At a certain point, nearly every successful small business owner thinks about expanding their operations. To do so, they often need to onboard additional staff – whether this involves hiring family members, recent college grads, or remote freelancers.
Either way, the majority of new hires will likely fit into one of two categories:
What are the primary differences between W-2 and 1099 workers? Which represents the better staffing option for your business? This issue can be complicated, which is why there are specific rules and regulations in place regarding classification of workers. Misclassification can result in serious consequences for your business.
Read on to learn more, and check out this article to help determine classification status.
W-2 employees work for an organization, receiving all salaries, wages, and employee benefits directly from their employer. The organization is responsible for withholding applicable taxes from each paycheck, removing the need for employees to set aside these funds.
By contrast, 1099 workers are self-employed independent contractors who receive a set fee or hourly wage based on whatever agreement they have with their client. Each 1099 contractor is responsible for covering all benefits, taxes, and Social Security withholding entirely out of their pockets.
Which type of worker to bring onto your team depends on the nature of your business, the nature of the work to be performed, and other factors. Many companies ultimately using a combination of employees and contractors. The rest of this article explores the benefits of 1099 vs. W-2 workers.
W-2 employees are more familiar to most of us. Whether hourly or salaried, most employees draw a regular paycheck in exchange for their work. Although not every W-2 employee receives health insurance, many receive various benefits that are fully- or partially-covered by their employer – including workers compensation, sick leave, overtime pay, office-related reimbursements, vacation time, and 401K retirement matching.
In addition, employees are not expected to provide tools or resources to perform their jobs. The employer supplies those. With few exceptions, companies are legally prevented from paying W-2 employees below the minimum wage.
When bringing on a contractor, you pay a set salary or retainer for work performed. As a client, you’re not responsible for any benefits, reimbursements, or other expenses that the contractor might incur while delivering this work. You don’t even have to pay payroll taxes, since contractors aren’t employees – they are independent business owners.
Contractors often cost more per hour than employees with equal experience and training. However, because you only pay for hours worked, using a contractor is sometimes the most economical option. However, the same IRS disclosure rules apply. You still need to report your contractor’s earnings each year on a 1099 form vs. a W-2 form for employees.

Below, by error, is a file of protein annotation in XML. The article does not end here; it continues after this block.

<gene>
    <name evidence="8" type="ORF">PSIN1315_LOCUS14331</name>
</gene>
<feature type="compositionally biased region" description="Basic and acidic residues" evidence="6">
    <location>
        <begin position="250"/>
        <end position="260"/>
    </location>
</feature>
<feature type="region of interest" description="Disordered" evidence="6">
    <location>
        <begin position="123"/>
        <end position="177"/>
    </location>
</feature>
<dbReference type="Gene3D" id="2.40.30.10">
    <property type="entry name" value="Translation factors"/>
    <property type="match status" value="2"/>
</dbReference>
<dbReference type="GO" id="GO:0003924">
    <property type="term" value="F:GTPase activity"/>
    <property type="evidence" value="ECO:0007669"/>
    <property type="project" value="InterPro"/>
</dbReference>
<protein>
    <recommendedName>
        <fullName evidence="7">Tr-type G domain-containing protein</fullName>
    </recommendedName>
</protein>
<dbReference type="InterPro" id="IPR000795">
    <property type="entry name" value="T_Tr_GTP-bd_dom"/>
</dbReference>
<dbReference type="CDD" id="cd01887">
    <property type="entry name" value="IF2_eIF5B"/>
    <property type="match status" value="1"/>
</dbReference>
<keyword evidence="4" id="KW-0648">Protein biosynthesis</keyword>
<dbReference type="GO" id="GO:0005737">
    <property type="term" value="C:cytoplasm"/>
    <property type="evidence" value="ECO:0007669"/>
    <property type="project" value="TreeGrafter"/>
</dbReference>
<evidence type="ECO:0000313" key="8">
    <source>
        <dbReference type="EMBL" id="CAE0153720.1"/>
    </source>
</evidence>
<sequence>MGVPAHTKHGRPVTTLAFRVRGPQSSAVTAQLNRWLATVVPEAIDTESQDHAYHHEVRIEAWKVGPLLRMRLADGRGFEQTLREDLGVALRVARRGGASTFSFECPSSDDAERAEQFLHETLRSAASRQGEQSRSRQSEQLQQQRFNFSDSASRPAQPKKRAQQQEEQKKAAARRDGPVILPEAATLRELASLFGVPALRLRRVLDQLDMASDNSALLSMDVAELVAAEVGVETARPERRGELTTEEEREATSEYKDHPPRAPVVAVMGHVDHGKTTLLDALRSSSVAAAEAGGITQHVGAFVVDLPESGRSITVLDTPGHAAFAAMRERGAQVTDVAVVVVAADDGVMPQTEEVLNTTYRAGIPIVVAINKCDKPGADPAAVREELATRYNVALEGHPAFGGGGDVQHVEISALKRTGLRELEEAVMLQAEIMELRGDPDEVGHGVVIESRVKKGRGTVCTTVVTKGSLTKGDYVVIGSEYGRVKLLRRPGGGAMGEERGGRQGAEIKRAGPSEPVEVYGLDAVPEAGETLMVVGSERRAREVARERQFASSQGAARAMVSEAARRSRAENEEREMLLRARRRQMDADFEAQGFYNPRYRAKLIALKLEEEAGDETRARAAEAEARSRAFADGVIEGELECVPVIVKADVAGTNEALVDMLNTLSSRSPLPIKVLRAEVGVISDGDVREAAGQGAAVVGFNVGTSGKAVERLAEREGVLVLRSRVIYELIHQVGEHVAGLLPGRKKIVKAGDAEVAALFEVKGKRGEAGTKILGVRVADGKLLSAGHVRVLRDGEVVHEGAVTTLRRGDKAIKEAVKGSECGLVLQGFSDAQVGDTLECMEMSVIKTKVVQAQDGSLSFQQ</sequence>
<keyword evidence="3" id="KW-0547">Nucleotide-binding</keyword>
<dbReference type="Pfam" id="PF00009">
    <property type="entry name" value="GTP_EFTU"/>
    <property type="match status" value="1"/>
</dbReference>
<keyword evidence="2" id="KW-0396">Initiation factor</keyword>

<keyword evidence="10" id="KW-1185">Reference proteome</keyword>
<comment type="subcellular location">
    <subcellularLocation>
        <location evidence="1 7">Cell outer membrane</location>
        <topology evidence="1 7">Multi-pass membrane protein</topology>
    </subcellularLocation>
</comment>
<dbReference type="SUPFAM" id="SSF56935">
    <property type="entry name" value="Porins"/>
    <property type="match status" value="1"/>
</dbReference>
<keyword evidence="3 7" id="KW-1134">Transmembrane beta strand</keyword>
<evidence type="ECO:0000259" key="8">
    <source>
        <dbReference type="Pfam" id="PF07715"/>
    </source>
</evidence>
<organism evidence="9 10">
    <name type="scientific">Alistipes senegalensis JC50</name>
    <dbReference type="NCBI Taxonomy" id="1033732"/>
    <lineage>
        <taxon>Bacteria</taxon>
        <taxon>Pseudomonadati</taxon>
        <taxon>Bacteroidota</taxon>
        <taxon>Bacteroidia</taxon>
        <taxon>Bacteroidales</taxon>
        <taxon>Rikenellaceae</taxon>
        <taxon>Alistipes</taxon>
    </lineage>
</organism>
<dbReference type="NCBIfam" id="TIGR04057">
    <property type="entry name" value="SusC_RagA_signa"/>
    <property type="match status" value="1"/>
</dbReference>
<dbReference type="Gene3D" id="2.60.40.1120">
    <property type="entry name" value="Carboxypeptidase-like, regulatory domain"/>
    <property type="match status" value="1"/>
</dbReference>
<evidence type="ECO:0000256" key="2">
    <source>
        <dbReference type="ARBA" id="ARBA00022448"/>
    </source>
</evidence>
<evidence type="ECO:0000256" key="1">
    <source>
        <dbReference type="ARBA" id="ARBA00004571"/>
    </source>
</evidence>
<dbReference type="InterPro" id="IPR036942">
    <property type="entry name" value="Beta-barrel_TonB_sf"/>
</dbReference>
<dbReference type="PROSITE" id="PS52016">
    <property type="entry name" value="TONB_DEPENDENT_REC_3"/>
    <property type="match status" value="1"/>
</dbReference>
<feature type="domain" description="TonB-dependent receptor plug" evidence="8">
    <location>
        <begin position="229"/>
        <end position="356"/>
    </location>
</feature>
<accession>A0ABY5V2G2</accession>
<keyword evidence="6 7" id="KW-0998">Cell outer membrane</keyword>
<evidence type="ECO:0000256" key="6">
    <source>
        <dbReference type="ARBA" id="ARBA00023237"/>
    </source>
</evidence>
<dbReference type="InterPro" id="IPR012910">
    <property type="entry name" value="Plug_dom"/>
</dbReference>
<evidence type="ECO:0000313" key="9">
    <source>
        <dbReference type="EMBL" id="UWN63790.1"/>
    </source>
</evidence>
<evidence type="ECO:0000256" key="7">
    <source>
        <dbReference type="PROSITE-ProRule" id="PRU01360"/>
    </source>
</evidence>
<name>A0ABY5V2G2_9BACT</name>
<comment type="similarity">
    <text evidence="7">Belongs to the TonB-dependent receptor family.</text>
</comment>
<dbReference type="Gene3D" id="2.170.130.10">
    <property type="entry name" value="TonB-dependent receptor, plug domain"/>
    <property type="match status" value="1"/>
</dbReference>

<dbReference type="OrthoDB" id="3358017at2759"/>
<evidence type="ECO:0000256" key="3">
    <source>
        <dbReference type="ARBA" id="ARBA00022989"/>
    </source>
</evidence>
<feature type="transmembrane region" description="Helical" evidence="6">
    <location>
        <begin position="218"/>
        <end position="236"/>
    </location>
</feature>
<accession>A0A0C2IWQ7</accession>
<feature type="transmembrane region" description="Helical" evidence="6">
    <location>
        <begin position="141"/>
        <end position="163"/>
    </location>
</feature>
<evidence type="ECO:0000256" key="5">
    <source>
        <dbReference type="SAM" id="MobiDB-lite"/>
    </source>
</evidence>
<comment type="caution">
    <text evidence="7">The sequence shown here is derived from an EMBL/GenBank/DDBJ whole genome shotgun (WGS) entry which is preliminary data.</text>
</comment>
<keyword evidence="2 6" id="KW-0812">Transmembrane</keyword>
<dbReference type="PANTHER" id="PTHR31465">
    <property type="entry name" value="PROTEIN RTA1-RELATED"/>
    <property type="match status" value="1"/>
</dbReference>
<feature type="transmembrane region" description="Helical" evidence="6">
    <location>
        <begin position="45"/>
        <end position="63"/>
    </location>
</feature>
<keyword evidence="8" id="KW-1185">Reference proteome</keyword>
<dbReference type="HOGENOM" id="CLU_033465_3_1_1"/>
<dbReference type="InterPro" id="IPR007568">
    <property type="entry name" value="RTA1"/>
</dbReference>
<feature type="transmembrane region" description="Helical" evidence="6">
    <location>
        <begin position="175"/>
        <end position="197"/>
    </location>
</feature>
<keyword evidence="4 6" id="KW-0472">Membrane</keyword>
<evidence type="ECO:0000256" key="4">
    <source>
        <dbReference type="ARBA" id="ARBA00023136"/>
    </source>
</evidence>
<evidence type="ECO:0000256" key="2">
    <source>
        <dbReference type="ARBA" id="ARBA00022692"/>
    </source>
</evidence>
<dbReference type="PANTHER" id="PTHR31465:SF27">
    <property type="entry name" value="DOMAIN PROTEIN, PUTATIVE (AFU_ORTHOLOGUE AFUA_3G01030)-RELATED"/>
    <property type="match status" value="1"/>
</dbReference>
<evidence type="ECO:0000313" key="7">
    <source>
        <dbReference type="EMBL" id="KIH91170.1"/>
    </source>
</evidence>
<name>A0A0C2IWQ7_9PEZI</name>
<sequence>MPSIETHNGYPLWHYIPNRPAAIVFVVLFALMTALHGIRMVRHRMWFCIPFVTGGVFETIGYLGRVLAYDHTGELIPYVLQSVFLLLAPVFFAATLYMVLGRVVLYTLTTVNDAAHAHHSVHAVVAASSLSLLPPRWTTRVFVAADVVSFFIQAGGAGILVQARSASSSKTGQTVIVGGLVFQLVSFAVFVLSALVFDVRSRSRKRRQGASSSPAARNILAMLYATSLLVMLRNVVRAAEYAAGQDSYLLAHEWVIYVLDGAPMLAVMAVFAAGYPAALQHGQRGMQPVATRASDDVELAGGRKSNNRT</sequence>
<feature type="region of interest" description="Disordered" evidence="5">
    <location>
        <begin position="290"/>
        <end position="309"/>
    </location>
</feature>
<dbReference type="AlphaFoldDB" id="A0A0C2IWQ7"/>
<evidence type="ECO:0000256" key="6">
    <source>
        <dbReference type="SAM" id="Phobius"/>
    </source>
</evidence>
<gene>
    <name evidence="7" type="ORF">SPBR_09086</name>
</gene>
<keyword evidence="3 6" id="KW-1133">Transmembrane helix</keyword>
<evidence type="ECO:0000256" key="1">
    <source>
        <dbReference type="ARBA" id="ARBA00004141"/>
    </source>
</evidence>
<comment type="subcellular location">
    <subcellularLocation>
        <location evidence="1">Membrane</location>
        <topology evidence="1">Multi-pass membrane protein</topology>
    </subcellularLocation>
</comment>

Now that you understand the benefits of 1099 vs. W-2 staff, which makes the most sense for your business?
There is no universal right answer for all businesses, but as a general rule:
If you’re still concerned about the difference between W-2 and 1099, think of it this way: contractors can help solve short-term problems, whereas employees are more ideal for developing long-term solutions.
There was a time when being an employee meant being physically present at your place of work. Only contractors could come and go as they pleased. Today, the internet has reshaped the business landscape, allowing many people to perform essential duties remotely.
Many employees were forced to work from home as a result of COVID-19. As telecommuting becomes the new normal, some of the traditional differences between W-2 and 1099 workers are starting to blur together. After all, it’s becoming increasingly possible to hire anyone from anywhere in the world.
However, it’s still important to correctly classify workers as W-2 vs. 1099 for tax purposes. Labeling a contractor as an employee (or vice versa) can get you in serious legal and financial trouble. If you’re not sure which classification to use, the IRS recommends that you use the following determinations:
If you have questions about tax filings, payroll, or other small business concerns, our Business Consultants can show you how Clover POS solutions integrate with many software programs to help you run your business. Connect with a consultant today.
This information is provided for informational purposes only and should not be construed as legal, financial, or tax advice. Readers should contact their attorneys, financial advisors, or tax professionals to obtain advice with respect to any particular matter.
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